Wednesday, January 11, 2012

Mother of Whom?

Therefore the Lord himself shall give you a sign; Behold, a virgin shall conceive, and bear a son, and shall call his name Immanuel. (Isa 7:14) 
Immanuel. God with us.

I asked the question, and the question was asked back to me: Is Mary the mother of God?

It is an enigma shrouded in mystery. It leads to confusion on multiple parts of the brain.

There is the chicken and egg problem. How could someone be the mother of the person who created her?

There is the time and space problem. How could the infinite be "born" of the finite?

There are multiple theological problems. How could the holiness of God be present within the confines of a sinful nature? How could a mere human presume to claim such an important role over God Himself?

It boggles our human brains, brains which have been honed and refined by the Enlightenment. Our reason has been sharpened to such a fine blade that mystery is sliced into unrecognizable shreds and the truths it contains thrown out as rubbish.

So fine a blade that we even reject our own Enlightened modes of thinking, for example that if A=B and B=C then A=C.

When boggled and muddled with mystery, our minds go into a tailspin focused on rejecting the question altogether so as to simply make the confusion go away.

I get this. But it makes me sad.

Luke fades to black prior to Mary's being overshadowed by God. She was the only human witness to that event, and apparently didn't believe it was a matter for public consumption when she passed the event along for the record book. And so He trusts us to contemplate the moment, the method, the union.

The theme of marital union with Him is stressed from Genesis through Revelation. He gives us scriptural example after example of His view of what His bride must be like. Pure. Spotless. Reverent. Holy. He speaks to us about how the two become one when they consummate the marriage covenant. He promises us that we become one with the Body of Christ. John speaks to us of the marriage feast we will celebrate when the final trumpet calls.

Marriage, marriage, marriage.


Behold, a virgin shall conceive. In her body. When she is overshadowed by the Holy Spirit.

Gabriel, the friend of the Bridegroom comes to tell her He is on His way. And then, fade to black.

But here's what I envision, as I use the vehicle of imagining that the Father provided for this purpose.

Gabriel leaves. The Holy Spirit descends, overshadows her, wraps her in His wings. He steps into time and space and sweeps her into the scenes of the Song of Songs.

1:2 Let him kiss me with the kisses of his mouth
— for your love is more delightful than wine.
3 Pleasing is the fragrance of your perfumes;
 your name is like perfume poured out.
 No wonder the young women love you!
 4 Take me away with you—let us hurry!
 Let the king bring me into his chambers.

 2:14 My dove in the clefts of the rock,
 in the hiding places on the mountainside,
 show me your face, let me hear your voice;
 for your voice is sweet, and your face is lovely.

16 My beloved is mine and I am his; he browses among the lilies.
17 Until the day breaks and the shadows flee,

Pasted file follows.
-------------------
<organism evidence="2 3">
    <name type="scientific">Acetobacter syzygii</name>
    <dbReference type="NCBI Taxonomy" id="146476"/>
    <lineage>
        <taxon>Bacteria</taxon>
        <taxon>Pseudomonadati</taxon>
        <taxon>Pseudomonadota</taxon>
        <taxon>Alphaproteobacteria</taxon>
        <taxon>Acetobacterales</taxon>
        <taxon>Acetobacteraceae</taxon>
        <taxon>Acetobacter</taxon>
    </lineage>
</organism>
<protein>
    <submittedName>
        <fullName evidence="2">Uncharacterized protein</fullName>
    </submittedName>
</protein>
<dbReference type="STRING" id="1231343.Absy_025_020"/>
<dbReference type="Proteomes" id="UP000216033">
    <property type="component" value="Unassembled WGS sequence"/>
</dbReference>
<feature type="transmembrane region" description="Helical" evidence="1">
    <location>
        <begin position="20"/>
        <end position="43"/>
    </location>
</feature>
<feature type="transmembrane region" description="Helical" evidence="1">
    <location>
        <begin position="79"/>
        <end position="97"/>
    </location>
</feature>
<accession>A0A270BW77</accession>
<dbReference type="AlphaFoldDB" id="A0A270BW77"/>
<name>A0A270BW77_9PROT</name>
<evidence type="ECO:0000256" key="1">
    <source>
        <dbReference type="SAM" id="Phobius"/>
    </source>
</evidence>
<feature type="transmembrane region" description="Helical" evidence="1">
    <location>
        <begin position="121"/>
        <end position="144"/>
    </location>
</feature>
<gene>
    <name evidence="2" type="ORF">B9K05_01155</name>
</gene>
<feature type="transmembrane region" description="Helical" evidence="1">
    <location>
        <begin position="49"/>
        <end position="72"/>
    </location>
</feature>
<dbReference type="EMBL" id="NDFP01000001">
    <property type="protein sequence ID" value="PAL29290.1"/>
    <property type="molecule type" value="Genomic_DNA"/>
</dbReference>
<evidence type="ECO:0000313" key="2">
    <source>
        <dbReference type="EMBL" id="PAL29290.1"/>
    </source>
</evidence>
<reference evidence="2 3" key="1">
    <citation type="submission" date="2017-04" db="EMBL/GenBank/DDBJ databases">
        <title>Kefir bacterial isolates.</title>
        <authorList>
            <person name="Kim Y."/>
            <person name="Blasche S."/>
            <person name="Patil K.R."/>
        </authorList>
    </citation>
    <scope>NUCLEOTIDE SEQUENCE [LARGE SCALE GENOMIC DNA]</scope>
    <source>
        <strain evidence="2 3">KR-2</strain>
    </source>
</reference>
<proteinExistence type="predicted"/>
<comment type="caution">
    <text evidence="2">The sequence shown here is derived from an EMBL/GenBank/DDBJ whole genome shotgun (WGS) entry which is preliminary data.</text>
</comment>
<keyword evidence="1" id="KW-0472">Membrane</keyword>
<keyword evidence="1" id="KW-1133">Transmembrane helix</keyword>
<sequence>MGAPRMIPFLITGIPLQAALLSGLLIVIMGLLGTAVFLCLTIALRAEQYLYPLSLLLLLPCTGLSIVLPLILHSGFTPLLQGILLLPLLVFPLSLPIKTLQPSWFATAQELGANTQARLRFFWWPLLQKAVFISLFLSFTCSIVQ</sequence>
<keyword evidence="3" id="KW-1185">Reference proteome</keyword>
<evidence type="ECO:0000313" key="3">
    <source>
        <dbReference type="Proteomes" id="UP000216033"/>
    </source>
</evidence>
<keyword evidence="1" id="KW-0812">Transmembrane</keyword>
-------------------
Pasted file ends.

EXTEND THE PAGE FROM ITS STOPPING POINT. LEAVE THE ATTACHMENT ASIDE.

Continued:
turn, my beloved, and be like a gazelle or like a young stag on the rugged hills.

4:1 How beautiful you are, my darling! Oh, how beautiful!
 Your eyes behind your veil are doves.
 Your hair is like a flock of goats descending from the hills of Gilead.
 2 Your teeth are like a flock of sheep just shorn, coming up from the washing.
 Each has its twin; not one of them is alone.
 3 Your lips are like a scarlet ribbon; your mouth is lovely.
 Your temples behind your veil are like the halves of a pomegranate.
 4 Your neck is like the tower of David, built with courses of stone
 on it hang a thousand shields, all of them shields of warriors.
 5 Your breasts are like two fawns, like twin fawns of a gazelle that browse among the lilies.
 6 Until the day breaks and the shadows flee,
 I will go to the mountain of myrrh and to the hill of incense.
 7 You are altogether beautiful, my darling; there is no flaw in you.
 8 Come with me from Lebanon, my bride, come with me from Lebanon.
 Descend from the crest of Amana,
 from the top of Senir, the summit of Hermon,
 from the lions’ dens and the mountain haunts of leopards. 
9 You have stolen my heart, my sister, my bride;
 you have stolen my heart with one glance of your eyes,
 with one jewel of your necklace.
 10 How delightful is your love, my sister, my bride!
 How much more pleasing is your love than wine,
 and the fragrance of your perfume more than any spice!
 11 Your lips drop sweetness as the honeycomb, my bride;
 milk and honey are under your tongue.
 The fragrance of your garments is like the fragrance of Lebanon.
 12 You are a garden locked up, my sister, my bride;
 you are a spring enclosed, a sealed fountain.
 13 Your plants are an orchard of pomegranates with choice fruits, with henna and nard,
 14 nard and saffron, calamus and cinnamon,
 with every kind of incense tree, with myrrh and aloes and all the finest spices.
 15 You are a garden fountain, a well of flowing water streaming down from Lebanon.

She is His bride, as we will be some day. She is the first of the brides to come. She becomes one with Him, and conceives.

As a result of this union, this overshadowing, this indwelling, she conceives.

And the who of this conception is the Word. Immanuel. God with us.

Mary, mother of Immanuel. Mary, mother of God with us.

Mary, mother of God.

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